From one Dream, to another Country.

It’s been four days since the proverbial curtains closed on Dream Country, and I’ve only just found the time and emotional strength to talk about one of the most enriching, demanding, beautiful, and intimidating experiences of my life (thus far, … Continue reading

Scenes from Sunday’s Rehearsal.

Remember that first huge combined Dream Country rehearsal last Sunday that I didn’t write about? I couldn’t find the right words then. But if a picture paints a thousand words… here’s a lot for you to think about. Sunday’s Rehearsal. … Continue reading

Maternity Madness

“After only four months in her new job as a client relationship manager at a global firm, Esther (not her real name) was doing well, pulling in S$250,000 in sales.So when the 30-year-old found out that she was one-month pregnant with her second child, she was not worried – rather, she felt that it was “only right” to inform her company so that it could plan ahead.

But the company dropped a bombshell: “I was on leave, on a short vacation overseas, when the company wrote to me to say I had been terminated. No reason given, nothing,” said Esther.

When she returned to work and pursued the matter, she was told by her human resource department that it was a “management decision” and she would be compensated one month’s salary.”

Above is an extract from ‘When having a baby changes your life … Wrongful dismissal complaints filed by pregnant women up 33%‘ an article by Teo Xuanwei in the Today paper.

In a country that considers her limited population to be its only natural resource, and has been desperately trying to bring up its birth rates for years, this piece of news just feels so…wrong.

I am not even remotely close to being a mother, yet the dissatisfaction from the lack of balance in my life when I was working has already made me take a long break. That is why I bow down to my friends who are working mothers. From waking at 5am to cook the entire family’s meals for the whole day before going to work; to those who have no time for themselves because they are juggling work and studies and young children and elderly parents; to those who stay back long after office hours to finish up as much work as they can so they can focus on spending quality time with their children… the working mothers I know all make huge sacrifices to fulfill their obligations both at work and at home, and I believe they deserve better.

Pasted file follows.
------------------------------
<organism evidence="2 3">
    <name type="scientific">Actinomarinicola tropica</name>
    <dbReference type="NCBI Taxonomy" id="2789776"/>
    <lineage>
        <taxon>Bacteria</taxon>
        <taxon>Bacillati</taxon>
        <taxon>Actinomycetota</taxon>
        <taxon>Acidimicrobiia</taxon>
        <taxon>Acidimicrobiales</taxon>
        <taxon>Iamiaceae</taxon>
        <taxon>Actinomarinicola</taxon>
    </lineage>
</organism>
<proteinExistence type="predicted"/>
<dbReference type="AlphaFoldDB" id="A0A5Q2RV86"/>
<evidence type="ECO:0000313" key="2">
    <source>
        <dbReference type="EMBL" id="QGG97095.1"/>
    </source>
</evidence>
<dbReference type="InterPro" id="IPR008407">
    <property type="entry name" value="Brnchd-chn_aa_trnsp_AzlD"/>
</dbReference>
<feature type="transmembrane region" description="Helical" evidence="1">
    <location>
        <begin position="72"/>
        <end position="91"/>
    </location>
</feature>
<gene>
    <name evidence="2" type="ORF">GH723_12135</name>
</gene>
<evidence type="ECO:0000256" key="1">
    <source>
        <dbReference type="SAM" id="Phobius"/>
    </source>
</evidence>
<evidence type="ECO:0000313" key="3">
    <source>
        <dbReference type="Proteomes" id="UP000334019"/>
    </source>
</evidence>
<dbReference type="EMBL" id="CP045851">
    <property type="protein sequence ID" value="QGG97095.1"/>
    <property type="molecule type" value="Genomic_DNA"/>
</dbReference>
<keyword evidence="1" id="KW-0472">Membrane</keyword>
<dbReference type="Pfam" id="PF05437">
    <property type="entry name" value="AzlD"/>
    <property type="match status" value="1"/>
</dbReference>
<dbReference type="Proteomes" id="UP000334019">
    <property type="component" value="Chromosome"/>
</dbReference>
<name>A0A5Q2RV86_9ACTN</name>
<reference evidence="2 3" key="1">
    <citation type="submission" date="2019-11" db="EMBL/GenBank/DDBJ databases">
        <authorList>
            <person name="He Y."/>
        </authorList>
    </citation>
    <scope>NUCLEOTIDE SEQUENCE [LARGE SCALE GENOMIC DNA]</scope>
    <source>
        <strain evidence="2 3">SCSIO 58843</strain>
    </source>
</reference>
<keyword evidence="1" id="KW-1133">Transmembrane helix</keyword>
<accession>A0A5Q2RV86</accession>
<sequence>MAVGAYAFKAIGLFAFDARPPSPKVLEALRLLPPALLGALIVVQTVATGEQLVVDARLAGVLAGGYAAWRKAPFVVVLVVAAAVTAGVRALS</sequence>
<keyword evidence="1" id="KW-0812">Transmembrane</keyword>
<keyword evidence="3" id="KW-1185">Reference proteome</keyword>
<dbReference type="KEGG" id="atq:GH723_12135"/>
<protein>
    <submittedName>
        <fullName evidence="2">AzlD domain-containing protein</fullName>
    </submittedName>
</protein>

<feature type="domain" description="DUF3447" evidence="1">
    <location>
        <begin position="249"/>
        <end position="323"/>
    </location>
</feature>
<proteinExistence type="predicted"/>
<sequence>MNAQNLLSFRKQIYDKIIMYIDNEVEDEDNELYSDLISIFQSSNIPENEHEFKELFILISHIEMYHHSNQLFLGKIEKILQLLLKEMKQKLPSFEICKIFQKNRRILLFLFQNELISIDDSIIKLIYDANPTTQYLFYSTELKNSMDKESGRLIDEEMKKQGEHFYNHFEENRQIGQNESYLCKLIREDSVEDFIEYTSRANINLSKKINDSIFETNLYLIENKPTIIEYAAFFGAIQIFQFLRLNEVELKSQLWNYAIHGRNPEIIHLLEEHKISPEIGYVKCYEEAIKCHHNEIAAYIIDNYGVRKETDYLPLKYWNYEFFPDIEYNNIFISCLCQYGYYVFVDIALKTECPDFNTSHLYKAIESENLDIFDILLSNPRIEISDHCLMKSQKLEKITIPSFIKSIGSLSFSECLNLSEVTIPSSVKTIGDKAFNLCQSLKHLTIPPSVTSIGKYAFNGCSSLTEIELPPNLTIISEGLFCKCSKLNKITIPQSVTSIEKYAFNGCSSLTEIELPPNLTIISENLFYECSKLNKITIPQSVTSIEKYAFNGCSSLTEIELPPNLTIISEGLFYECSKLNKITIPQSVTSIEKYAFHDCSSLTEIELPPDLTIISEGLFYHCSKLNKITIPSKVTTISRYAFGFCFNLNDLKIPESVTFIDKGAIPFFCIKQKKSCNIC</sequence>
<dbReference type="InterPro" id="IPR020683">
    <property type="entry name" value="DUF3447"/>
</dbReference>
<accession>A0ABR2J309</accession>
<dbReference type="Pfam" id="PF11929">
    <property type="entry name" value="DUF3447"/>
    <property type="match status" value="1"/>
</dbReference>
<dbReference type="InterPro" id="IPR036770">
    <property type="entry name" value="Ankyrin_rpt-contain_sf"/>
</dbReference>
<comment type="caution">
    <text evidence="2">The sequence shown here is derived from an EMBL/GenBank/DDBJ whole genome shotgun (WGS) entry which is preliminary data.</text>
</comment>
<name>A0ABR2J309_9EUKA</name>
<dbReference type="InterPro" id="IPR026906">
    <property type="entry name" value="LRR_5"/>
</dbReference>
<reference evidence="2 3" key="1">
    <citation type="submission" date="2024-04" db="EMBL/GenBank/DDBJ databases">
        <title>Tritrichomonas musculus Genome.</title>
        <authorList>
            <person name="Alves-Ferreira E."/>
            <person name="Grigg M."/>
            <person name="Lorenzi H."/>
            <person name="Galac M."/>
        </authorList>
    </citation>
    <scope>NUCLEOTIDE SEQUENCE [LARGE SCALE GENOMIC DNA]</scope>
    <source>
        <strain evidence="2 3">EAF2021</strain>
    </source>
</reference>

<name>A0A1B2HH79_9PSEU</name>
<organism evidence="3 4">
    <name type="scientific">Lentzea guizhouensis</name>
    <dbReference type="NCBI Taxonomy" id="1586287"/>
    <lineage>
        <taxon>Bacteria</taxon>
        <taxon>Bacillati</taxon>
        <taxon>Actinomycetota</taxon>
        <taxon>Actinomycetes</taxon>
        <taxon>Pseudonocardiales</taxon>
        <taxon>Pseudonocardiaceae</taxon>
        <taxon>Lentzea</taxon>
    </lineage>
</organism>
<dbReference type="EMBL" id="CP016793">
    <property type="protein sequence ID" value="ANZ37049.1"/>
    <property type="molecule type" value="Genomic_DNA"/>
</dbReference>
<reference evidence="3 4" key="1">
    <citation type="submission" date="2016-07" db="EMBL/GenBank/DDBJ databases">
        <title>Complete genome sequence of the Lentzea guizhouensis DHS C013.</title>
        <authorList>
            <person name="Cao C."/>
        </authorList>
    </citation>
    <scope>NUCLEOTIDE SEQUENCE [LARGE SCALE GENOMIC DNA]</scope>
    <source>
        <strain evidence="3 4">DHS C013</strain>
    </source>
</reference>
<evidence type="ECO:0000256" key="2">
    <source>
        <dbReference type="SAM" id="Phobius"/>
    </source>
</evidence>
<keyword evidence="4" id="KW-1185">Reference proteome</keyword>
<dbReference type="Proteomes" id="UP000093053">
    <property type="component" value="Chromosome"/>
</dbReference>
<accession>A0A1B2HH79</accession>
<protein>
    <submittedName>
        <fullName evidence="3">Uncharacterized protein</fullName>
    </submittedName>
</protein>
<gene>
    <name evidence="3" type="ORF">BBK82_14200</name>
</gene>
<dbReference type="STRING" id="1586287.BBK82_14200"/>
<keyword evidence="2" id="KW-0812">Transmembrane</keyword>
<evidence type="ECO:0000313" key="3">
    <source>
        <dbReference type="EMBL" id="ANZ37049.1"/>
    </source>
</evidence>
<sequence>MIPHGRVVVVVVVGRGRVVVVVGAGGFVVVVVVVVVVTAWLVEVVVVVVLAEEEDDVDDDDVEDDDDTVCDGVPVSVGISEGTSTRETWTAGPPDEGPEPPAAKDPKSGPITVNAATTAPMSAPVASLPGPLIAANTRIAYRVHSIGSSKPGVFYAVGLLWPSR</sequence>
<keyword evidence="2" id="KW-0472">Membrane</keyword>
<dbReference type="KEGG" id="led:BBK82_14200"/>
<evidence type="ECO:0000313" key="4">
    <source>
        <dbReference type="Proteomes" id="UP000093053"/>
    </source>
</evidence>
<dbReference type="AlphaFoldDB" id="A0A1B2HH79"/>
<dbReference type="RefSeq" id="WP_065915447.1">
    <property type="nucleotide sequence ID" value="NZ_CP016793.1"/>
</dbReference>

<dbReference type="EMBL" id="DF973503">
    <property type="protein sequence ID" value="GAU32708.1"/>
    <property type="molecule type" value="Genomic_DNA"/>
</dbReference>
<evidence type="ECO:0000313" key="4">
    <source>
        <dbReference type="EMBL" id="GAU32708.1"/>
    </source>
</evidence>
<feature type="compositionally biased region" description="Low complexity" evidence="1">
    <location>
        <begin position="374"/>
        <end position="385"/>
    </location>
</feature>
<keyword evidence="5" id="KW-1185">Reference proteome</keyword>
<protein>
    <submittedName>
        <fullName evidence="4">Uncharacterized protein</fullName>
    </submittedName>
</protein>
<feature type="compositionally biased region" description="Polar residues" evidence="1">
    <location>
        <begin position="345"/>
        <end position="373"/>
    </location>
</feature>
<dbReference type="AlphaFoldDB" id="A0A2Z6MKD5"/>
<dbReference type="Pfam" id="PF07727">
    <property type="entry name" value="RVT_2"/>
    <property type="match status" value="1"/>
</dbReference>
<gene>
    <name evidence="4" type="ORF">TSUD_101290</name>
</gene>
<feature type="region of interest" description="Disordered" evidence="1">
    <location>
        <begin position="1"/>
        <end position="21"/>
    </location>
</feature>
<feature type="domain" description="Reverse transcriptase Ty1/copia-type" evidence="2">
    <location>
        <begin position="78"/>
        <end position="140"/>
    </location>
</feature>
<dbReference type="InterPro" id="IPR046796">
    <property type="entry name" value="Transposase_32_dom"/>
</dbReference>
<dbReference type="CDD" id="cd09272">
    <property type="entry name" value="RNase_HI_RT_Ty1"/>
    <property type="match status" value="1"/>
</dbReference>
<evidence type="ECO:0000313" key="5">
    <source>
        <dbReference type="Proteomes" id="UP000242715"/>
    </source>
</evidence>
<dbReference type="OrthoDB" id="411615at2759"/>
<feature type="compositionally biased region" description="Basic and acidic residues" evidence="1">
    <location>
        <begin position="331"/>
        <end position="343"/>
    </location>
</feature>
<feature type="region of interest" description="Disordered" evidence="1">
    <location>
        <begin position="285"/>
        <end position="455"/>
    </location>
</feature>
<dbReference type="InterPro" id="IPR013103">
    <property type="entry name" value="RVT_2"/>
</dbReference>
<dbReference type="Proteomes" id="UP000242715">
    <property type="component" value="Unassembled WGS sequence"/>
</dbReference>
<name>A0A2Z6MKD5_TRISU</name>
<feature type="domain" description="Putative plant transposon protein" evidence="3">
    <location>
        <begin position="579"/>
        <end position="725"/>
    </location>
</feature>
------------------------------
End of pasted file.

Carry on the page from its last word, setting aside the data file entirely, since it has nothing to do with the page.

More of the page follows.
Sure, some may argue that if we were to examine the article closely, there were “only” 112 such cases of wrongful dismissal complaints. However, it is wrong to assume that every female member of our workforce who gets wrongfully dismissed will file such a complaint; or have the means, knowledge, or resources to get in touch with someone who can render some form of help. Many will resign to their fates and start looking for their next source of employment because there is no point fighting with a company. Many will suffer in silence. And many, many more, will accept that they are as redundant as their companies have made them feel. After all, tough as nails as we all are normally, losing your livelihood out of the blue can send anybody’s world into a tailspin.

And while I acknowledge that most employers are supportive of their employees (or at least obliged to be due to legal reasons ), being dismissed because you were biologically designed to be the one carrying a baby into term is just ridiculous.

Why should women have to sacrifice the quality of their lives and risk losing their income when they wish to become mothers?

Why should women have to choose between getting pregnant and their careers?

Since when did pregnancy become a disability?

People never cease to remind us that our biological clocks are tick-tocking away, yet when the intrepid ones amongst us who are amazing enough to handle work and family and a growing belly obey their body clocks (and their government), they are punished for it.

Doesn’t seem right, does it?

Workplace Warfare

Q and I finally got round to having breakfast together and the sports car-driving Miss Legs took me to Cedele for some coffee, scones and toast. (Trans Atlantic, eh?) Unfortunately, we had so much to update each other on that we forgot to take pictures of our glamourous breakfast, and the above arse-faced picture that is all you are getting.